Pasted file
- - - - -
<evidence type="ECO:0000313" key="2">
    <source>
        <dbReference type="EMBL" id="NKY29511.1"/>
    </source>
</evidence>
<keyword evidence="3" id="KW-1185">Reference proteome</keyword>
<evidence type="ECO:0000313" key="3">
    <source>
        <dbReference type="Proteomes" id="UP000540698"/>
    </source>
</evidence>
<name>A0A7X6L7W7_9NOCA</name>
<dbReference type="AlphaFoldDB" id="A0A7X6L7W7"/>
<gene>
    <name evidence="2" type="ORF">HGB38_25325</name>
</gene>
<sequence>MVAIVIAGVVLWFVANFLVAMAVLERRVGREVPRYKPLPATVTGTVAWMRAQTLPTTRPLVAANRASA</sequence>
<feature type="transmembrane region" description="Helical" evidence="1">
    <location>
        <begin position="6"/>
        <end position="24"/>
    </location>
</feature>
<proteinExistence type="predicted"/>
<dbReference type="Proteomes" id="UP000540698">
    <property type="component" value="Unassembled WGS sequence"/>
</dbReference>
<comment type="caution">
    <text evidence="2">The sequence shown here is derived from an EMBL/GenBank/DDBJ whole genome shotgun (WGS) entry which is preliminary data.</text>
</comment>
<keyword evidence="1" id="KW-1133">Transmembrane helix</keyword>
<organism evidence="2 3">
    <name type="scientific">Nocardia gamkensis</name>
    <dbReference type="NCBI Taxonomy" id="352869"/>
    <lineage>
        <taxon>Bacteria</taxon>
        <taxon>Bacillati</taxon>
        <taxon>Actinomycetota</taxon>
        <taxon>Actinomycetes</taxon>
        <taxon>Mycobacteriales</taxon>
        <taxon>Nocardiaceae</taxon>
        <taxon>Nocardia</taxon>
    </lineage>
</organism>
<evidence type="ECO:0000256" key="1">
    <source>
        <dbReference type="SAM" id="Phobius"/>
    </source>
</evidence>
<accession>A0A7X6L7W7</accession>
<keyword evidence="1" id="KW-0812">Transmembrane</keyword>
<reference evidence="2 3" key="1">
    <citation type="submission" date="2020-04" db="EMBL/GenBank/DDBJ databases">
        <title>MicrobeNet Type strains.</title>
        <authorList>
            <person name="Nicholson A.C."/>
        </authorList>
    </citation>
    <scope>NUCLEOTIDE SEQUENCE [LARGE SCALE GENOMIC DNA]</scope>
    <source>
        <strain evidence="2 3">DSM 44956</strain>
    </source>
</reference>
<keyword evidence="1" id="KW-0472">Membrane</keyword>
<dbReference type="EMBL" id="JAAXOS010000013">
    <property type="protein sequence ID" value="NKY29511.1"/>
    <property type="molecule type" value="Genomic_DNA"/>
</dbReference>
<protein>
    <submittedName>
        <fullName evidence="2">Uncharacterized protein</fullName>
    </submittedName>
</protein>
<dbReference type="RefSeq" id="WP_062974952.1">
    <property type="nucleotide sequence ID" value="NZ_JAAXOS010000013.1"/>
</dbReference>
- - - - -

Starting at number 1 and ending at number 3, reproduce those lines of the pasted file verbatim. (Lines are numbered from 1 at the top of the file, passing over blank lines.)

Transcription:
<evidence type="ECO:0000313" key="2">
    <source>
        <dbReference type="EMBL" id="NKY29511.1"/>